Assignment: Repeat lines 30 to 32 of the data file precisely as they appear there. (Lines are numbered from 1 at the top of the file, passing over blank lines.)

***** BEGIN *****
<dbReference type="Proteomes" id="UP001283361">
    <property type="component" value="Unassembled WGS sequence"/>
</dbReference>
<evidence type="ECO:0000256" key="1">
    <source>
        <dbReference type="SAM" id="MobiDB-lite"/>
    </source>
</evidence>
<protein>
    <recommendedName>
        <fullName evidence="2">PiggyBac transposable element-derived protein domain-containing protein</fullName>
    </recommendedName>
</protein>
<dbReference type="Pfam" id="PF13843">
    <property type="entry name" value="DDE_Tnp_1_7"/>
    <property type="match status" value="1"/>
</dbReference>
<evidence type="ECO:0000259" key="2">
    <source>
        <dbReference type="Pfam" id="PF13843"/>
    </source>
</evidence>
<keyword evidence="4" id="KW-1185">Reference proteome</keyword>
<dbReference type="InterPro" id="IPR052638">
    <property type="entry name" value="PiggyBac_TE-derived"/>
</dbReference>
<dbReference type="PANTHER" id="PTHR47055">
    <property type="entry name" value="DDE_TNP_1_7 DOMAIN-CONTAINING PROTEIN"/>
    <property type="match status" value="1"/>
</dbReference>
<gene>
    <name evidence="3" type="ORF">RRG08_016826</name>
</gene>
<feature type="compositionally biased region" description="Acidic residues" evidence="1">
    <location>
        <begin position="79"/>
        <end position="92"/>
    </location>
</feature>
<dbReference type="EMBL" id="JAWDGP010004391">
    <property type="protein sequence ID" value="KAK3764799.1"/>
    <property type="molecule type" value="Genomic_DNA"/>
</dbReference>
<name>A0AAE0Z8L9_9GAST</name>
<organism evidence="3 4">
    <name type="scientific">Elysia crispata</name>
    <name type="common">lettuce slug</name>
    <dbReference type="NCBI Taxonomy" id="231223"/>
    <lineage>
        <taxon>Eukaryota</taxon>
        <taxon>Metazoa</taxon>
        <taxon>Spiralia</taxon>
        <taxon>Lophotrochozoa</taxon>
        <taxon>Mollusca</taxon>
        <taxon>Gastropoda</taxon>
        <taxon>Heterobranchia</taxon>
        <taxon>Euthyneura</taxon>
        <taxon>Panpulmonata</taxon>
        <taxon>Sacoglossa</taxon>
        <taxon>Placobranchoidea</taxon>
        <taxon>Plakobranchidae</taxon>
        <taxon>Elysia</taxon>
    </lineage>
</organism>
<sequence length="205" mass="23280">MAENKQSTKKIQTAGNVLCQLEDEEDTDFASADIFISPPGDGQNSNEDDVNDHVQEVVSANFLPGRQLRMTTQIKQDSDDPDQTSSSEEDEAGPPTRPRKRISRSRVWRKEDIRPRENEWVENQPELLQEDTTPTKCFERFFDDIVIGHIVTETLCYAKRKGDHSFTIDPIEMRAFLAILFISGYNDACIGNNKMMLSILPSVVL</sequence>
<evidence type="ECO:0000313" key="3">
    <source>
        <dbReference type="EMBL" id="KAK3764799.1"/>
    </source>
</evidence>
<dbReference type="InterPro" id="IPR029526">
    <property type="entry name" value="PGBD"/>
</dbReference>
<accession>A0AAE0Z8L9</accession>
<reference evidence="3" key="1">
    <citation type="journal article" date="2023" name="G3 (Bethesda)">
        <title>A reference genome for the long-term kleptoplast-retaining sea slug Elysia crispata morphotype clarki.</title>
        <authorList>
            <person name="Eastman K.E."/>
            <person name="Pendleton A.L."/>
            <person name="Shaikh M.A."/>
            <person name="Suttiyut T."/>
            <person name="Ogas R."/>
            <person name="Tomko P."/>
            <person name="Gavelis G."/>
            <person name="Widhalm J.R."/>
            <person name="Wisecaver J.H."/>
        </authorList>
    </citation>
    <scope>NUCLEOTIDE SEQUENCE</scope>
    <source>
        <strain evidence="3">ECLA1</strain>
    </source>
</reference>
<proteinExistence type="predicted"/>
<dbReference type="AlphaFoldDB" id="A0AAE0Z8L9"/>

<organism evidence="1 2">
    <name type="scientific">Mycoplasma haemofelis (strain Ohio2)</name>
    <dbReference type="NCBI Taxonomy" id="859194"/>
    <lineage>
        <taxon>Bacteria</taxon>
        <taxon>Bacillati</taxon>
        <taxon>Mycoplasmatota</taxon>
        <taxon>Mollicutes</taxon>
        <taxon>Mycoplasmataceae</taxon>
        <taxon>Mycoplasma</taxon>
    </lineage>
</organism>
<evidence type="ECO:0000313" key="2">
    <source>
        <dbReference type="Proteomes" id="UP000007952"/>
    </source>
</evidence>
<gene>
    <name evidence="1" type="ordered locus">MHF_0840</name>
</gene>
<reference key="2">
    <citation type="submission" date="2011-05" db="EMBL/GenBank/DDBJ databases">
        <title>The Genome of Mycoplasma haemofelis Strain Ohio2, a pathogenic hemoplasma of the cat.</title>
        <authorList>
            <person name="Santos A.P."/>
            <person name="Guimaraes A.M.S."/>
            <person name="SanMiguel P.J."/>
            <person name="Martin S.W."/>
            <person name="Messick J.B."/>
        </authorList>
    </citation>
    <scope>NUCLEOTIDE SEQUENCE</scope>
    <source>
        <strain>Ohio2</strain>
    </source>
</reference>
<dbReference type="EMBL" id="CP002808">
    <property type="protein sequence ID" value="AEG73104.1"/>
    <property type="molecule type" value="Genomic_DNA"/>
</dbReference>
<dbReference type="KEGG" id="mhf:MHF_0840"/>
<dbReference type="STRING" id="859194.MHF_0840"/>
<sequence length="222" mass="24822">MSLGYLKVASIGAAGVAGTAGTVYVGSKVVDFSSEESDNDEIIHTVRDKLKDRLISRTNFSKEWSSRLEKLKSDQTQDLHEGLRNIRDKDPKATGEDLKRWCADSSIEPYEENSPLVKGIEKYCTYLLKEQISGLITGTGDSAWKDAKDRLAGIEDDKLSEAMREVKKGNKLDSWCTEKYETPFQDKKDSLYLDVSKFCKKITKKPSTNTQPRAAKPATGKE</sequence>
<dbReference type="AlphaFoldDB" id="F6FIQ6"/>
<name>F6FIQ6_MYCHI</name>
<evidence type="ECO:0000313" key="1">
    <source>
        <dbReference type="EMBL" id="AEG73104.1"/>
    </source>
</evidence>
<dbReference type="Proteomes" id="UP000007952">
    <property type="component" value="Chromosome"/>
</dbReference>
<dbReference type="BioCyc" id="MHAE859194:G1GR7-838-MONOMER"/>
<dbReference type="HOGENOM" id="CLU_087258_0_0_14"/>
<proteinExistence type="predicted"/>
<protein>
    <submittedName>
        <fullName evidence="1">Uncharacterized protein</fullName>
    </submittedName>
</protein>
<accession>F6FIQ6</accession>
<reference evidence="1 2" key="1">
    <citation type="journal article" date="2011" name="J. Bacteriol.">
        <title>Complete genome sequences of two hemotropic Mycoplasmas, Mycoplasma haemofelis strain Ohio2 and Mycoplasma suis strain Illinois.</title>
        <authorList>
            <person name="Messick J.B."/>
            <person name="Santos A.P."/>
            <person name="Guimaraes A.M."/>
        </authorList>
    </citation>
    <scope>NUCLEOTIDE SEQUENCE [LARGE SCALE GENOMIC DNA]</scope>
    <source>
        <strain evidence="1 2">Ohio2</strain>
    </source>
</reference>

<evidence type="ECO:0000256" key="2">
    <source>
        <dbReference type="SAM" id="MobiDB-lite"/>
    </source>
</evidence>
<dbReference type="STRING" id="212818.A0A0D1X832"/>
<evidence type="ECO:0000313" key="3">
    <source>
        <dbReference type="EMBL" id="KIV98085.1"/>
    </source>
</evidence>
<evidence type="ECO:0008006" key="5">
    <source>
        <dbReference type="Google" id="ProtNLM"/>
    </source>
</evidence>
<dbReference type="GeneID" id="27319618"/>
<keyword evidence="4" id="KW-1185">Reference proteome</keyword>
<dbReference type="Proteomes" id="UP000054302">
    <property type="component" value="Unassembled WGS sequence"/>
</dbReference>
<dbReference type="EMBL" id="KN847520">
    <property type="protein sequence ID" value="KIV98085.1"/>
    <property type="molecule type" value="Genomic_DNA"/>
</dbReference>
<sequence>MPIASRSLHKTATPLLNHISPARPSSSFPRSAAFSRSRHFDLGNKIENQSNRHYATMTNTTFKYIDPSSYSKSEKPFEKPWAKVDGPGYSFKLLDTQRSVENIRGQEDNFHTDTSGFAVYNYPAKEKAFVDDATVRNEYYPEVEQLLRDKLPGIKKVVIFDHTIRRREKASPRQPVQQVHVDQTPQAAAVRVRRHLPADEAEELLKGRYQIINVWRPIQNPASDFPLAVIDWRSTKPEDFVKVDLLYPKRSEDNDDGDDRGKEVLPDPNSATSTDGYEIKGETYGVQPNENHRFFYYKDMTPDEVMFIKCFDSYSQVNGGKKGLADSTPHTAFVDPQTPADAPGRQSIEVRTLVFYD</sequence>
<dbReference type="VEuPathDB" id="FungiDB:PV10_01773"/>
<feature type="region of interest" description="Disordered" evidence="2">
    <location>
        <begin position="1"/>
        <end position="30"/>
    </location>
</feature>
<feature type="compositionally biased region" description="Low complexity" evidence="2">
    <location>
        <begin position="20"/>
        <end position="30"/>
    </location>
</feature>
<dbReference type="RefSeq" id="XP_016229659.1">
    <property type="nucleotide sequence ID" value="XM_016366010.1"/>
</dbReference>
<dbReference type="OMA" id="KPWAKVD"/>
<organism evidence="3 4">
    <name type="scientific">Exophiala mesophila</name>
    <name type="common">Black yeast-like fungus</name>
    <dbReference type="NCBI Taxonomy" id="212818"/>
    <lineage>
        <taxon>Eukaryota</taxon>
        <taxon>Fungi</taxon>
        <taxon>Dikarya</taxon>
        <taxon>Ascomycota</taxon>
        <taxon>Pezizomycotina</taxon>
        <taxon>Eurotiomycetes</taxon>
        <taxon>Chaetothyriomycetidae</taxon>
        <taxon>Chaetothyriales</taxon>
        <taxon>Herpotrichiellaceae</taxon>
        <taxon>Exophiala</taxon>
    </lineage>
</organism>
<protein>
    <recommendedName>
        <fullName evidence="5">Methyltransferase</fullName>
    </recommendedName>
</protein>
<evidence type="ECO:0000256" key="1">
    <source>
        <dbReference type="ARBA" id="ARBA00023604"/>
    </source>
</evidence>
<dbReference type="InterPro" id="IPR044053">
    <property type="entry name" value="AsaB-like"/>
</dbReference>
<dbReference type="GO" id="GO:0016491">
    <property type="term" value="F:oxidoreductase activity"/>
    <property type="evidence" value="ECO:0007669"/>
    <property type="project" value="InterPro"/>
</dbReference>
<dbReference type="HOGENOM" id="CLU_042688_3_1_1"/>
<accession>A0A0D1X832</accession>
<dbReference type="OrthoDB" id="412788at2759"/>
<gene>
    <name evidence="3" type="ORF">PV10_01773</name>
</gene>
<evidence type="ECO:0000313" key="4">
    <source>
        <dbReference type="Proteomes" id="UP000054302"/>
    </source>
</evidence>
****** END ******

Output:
</dbReference>
<gene>
    <name evidence="3" type="ORF">RRG08_016826</name>